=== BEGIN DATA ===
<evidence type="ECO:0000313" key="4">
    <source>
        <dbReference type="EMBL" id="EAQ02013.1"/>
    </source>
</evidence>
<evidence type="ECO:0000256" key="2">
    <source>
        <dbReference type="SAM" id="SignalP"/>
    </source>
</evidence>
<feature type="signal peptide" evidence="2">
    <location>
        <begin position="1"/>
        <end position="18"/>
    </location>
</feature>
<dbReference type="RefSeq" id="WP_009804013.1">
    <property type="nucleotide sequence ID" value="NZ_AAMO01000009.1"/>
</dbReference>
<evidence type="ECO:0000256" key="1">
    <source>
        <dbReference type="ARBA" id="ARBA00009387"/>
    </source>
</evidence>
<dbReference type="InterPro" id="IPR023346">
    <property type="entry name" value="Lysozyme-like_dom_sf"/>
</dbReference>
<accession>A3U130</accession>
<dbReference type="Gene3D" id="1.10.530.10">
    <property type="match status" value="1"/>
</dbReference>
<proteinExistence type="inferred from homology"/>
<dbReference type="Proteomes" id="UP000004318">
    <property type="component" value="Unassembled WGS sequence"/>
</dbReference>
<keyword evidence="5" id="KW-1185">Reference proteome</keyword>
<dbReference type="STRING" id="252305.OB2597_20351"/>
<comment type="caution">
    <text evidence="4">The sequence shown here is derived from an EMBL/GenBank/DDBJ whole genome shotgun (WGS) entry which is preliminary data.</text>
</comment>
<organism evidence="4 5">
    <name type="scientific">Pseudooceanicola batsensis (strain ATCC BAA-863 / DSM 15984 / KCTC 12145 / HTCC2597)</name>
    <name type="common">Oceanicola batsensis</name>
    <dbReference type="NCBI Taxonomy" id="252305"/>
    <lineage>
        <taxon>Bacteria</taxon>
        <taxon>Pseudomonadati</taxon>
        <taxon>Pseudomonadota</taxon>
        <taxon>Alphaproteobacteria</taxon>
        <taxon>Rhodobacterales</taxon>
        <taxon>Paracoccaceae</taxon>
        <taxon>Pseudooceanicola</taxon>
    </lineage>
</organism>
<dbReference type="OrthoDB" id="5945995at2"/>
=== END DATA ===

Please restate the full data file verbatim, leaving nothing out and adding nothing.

<evidence type="ECO:0000313" key="4">
    <source>
        <dbReference type="EMBL" id="EAQ02013.1"/>
    </source>
</evidence>
<evidence type="ECO:0000256" key="2">
    <source>
        <dbReference type="SAM" id="SignalP"/>
    </source>
</evidence>
<feature type="signal peptide" evidence="2">
    <location>
        <begin position="1"/>
        <end position="18"/>
    </location>
</feature>
<dbReference type="RefSeq" id="WP_009804013.1">
    <property type="nucleotide sequence ID" value="NZ_AAMO01000009.1"/>
</dbReference>
<evidence type="ECO:0000256" key="1">
    <source>
        <dbReference type="ARBA" id="ARBA00009387"/>
    </source>
</evidence>
<dbReference type="InterPro" id="IPR023346">
    <property type="entry name" value="Lysozyme-like_dom_sf"/>
</dbReference>
<accession>A3U130</accession>
<dbReference type="Gene3D" id="1.10.530.10">
    <property type="match status" value="1"/>
</dbReference>
<proteinExistence type="inferred from homology"/>
<dbReference type="Proteomes" id="UP000004318">
    <property type="component" value="Unassembled WGS sequence"/>
</dbReference>
<keyword evidence="5" id="KW-1185">Reference proteome</keyword>
<dbReference type="STRING" id="252305.OB2597_20351"/>
<comment type="caution">
    <text evidence="4">The sequence shown here is derived from an EMBL/GenBank/DDBJ whole genome shotgun (WGS) entry which is preliminary data.</text>
</comment>
<organism evidence="4 5">
    <name type="scientific">Pseudooceanicola batsensis (strain ATCC BAA-863 / DSM 15984 / KCTC 12145 / HTCC2597)</name>
    <name type="common">Oceanicola batsensis</name>
    <dbReference type="NCBI Taxonomy" id="252305"/>
    <lineage>
        <taxon>Bacteria</taxon>
        <taxon>Pseudomonadati</taxon>
        <taxon>Pseudomonadota</taxon>
        <taxon>Alphaproteobacteria</taxon>
        <taxon>Rhodobacterales</taxon>
        <taxon>Paracoccaceae</taxon>
        <taxon>Pseudooceanicola</taxon>
    </lineage>
</organism>
<dbReference type="OrthoDB" id="5945995at2"/>